The breakdown between the "Park" price and the "Homes" price is arbitrary ... until it isn't. You can't really figure on buying a park with a lot of POH for 20% down on the whole purchase price because the homes "drag" your LTV down (since no-one will lend on the homes as collateral).
Who decides the price and who decides if you can get your POH "for free?" It's up to you and the seller, so long as the bank (appraiser) agrees. But be careful about splitting things up differently for different people (you, Seller, Lender, County property tax & recording deed fee (based on recorded value of "real" property). Different parties have an incentive to push your allocations of purchase price in different directions.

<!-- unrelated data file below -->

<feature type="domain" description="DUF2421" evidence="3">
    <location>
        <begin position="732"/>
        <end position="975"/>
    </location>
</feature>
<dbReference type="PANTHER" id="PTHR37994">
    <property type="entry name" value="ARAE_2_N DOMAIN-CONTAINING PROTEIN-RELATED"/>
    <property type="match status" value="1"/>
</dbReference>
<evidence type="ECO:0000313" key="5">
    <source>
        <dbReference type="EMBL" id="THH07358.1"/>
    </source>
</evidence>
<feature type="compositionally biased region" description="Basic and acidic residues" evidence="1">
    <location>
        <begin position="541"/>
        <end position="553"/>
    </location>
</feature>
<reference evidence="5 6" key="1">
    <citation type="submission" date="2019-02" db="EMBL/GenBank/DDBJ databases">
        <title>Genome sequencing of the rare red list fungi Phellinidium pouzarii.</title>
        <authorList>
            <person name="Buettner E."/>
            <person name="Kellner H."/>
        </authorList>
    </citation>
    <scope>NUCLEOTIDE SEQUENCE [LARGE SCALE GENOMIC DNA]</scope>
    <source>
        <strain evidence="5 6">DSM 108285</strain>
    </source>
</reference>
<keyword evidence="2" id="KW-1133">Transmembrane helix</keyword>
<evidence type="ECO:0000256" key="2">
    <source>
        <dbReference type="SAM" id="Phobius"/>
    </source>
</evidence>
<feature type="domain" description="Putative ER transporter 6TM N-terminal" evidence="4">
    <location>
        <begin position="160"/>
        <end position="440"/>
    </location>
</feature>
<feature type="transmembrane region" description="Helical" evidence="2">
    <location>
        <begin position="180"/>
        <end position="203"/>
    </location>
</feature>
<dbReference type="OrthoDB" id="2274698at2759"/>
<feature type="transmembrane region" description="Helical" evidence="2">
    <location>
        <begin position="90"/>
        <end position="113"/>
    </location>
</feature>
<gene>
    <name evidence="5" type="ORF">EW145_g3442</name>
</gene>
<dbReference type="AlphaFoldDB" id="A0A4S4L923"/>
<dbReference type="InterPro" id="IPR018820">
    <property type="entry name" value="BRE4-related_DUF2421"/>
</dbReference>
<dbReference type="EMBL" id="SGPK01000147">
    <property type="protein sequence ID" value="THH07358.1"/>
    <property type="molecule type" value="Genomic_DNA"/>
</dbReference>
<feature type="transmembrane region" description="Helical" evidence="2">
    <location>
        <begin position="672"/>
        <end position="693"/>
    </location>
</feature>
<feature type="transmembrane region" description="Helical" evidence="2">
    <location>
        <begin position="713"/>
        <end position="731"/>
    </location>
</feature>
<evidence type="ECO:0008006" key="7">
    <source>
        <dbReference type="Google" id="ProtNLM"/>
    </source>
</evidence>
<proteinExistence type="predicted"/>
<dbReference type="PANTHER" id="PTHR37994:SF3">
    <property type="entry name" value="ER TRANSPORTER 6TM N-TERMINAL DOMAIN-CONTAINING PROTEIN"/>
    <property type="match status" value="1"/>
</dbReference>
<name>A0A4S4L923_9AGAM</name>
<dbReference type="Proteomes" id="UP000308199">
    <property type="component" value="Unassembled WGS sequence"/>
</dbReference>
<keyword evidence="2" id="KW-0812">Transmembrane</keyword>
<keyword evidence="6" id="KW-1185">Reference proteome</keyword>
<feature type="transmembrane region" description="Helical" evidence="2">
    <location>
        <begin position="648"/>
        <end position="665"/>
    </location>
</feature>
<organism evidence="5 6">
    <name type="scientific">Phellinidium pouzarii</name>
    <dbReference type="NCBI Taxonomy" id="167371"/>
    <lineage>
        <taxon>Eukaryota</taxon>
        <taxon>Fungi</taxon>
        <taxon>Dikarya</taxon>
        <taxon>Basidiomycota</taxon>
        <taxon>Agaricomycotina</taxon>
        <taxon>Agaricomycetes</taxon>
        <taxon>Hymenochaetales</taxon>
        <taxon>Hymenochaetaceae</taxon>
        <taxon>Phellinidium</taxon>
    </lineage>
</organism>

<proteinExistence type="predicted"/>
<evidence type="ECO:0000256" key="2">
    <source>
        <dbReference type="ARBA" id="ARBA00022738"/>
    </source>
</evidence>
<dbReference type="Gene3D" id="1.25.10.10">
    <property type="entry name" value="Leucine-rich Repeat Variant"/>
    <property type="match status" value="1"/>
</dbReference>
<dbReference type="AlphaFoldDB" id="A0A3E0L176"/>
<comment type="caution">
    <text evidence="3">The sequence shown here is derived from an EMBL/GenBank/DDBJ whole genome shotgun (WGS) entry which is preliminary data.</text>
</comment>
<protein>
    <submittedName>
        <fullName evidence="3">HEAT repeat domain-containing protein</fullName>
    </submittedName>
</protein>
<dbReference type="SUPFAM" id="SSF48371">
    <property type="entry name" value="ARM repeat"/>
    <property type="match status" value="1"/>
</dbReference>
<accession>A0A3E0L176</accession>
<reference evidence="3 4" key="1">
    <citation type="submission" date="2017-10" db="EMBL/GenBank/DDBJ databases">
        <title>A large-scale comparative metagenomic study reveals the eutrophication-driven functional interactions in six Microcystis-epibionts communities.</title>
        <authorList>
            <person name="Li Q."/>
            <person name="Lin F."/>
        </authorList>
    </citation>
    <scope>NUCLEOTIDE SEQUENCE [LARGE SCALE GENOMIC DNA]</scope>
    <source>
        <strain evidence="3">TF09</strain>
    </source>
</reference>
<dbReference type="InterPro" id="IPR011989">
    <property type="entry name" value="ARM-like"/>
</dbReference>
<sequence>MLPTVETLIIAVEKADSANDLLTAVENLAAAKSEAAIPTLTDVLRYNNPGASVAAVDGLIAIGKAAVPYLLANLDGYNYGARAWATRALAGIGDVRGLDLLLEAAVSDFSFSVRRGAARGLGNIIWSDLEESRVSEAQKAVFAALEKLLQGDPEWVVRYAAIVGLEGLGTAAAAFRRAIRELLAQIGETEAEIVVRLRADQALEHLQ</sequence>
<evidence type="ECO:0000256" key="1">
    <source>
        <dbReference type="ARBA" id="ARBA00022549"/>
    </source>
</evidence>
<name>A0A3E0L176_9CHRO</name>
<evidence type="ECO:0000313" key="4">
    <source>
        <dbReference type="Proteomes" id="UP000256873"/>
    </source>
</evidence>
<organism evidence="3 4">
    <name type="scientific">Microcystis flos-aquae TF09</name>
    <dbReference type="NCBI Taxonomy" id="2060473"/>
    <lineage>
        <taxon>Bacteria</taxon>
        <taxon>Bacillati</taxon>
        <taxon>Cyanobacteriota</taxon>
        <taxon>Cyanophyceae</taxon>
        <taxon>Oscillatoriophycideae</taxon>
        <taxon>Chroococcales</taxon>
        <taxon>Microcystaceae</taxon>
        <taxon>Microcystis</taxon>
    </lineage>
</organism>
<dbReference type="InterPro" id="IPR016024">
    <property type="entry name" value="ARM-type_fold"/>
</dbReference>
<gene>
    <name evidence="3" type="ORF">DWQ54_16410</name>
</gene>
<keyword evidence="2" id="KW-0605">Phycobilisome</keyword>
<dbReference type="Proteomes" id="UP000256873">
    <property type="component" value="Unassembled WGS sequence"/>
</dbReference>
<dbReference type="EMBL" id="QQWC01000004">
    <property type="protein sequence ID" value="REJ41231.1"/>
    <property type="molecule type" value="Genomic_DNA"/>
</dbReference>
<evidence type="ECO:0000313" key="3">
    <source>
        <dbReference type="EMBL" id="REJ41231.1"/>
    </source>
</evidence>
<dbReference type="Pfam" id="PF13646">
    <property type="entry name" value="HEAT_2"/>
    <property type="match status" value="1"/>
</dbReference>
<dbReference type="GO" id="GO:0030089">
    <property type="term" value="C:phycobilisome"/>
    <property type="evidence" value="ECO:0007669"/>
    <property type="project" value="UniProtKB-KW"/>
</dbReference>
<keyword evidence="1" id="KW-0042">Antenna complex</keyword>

IMO It's best to be realistic about it and realize that 80% LTV on the whole deal is probably unrealistic (overleveraged) and plan for more cash "down" as a percentage of the whole deal price - I figure generally that 2/3 of the purchase price can probably be financed. If you assume 70% then you need to come out of pocket $390,000 on this deal, not $260,000. That's maybe broken down $100k homes, $50k startup costs, $240k down on a "theoretical" loan on $1.2mm at 80% ($960k) but that is really a $340,000 down and a loan of 960k ($1300-340).
You can swing the numbers around a little, but my point is this: a "quick-and-dirty" calculation of how much "park you can afford" is 3x or 3.5x your available cash for investment, not 5x your cash.